transmitter that sends sound to the implant is worn outside
and hard of hearing advocates also worry about the impact
the cochlear implant will have on hearing people's attitudes.
Already, there is a long-standing bias among many hearing
people about deaf people. Those who speak well are considered
far more intelligent than those who cannot communicate orally.
Bloch, who is herself deaf, is all too aware of this prejudice.
"Attitudes are our worst barrier. Often people just do not
realize the kinds of attitudes they impart to others, andbelieve
medeaf and hard of hearing people do sense these very
Some implanted children still don't hear well enough
to be able to speak and understand oral language...These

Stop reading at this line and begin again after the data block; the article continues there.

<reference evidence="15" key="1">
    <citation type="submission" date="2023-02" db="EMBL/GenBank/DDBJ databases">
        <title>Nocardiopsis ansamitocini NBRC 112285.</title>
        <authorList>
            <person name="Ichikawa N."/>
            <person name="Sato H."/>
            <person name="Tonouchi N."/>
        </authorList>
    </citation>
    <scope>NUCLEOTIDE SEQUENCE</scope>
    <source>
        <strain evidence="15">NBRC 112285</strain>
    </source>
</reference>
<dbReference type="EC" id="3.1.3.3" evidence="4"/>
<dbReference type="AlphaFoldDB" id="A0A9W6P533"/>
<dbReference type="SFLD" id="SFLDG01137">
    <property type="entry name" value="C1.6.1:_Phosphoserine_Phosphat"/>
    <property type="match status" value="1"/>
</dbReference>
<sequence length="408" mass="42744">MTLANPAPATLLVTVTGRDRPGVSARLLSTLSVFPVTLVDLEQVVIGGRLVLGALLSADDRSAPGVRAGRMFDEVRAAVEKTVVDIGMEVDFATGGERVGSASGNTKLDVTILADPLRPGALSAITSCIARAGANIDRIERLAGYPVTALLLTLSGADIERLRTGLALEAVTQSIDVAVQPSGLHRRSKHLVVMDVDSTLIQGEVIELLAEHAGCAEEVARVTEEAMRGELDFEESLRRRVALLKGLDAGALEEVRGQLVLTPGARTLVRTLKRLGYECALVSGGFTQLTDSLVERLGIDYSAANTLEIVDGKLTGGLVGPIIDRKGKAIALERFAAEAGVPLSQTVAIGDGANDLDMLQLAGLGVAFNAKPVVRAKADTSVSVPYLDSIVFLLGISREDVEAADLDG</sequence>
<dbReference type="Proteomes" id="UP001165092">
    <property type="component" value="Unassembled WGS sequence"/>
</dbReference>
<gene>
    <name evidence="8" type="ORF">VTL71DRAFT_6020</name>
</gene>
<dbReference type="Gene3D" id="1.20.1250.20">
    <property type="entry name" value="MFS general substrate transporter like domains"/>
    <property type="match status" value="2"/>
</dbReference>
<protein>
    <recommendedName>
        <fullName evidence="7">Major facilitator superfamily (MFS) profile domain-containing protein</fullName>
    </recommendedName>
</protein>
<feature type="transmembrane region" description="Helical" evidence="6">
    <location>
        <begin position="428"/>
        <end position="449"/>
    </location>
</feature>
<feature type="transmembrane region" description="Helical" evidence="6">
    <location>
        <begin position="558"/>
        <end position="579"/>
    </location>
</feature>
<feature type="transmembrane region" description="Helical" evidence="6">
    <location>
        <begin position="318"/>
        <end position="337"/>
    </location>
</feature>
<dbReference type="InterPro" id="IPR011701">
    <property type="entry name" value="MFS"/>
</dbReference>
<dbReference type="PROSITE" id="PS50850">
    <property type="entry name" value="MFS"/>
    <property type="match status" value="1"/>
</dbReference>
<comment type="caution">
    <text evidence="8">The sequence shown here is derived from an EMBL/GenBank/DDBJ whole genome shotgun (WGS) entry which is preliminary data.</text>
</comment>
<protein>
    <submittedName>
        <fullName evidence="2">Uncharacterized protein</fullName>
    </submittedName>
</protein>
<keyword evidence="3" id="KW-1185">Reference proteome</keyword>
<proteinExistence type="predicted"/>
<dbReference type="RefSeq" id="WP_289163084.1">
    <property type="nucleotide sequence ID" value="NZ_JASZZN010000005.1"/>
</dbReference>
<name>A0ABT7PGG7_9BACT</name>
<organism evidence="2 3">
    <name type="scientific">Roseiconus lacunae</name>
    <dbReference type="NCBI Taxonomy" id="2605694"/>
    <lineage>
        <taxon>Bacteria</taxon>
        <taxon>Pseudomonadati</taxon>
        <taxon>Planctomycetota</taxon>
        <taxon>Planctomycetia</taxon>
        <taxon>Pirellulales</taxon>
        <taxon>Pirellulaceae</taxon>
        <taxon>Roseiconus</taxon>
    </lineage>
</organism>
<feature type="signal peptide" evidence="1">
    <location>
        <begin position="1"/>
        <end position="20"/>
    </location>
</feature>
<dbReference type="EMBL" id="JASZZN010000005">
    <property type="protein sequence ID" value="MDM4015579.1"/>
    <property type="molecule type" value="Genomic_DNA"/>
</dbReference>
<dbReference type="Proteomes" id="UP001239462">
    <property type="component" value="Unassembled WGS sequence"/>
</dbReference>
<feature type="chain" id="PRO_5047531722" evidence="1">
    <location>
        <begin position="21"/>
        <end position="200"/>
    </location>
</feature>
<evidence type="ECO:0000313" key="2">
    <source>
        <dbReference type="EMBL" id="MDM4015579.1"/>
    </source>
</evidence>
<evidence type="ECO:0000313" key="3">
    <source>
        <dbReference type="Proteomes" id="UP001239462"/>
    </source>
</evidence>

issues are often not made clear to enough parents.
to Shannon, these attitudes mean many deaf children graduate
with below-average reading and writing skillsfrom both
deaf and mainstream schools. In fact, this is one reason why
Shannon advocates implantseven if the results are less
"A cochlear implant helps a child get attention," he says.
"Deaf children are often categorized and sent off to deaf
programs, which are often pretty bad."
Bloch would like to see deaf and hard of hearing people get
that attention and respect without having to get an implant.
In her capacity as executive director of the NAD, Bloch works
to cultivate understanding and respect for the deaf and hard
of hearing. "How would you treat your very hard of hearing
grandmother?" she asks of the hearing population.
far more capable and diverse than folks realize," says Bloch.
"Even without 100% sound comprehension, we're just like everyone
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Institute for the Deaf.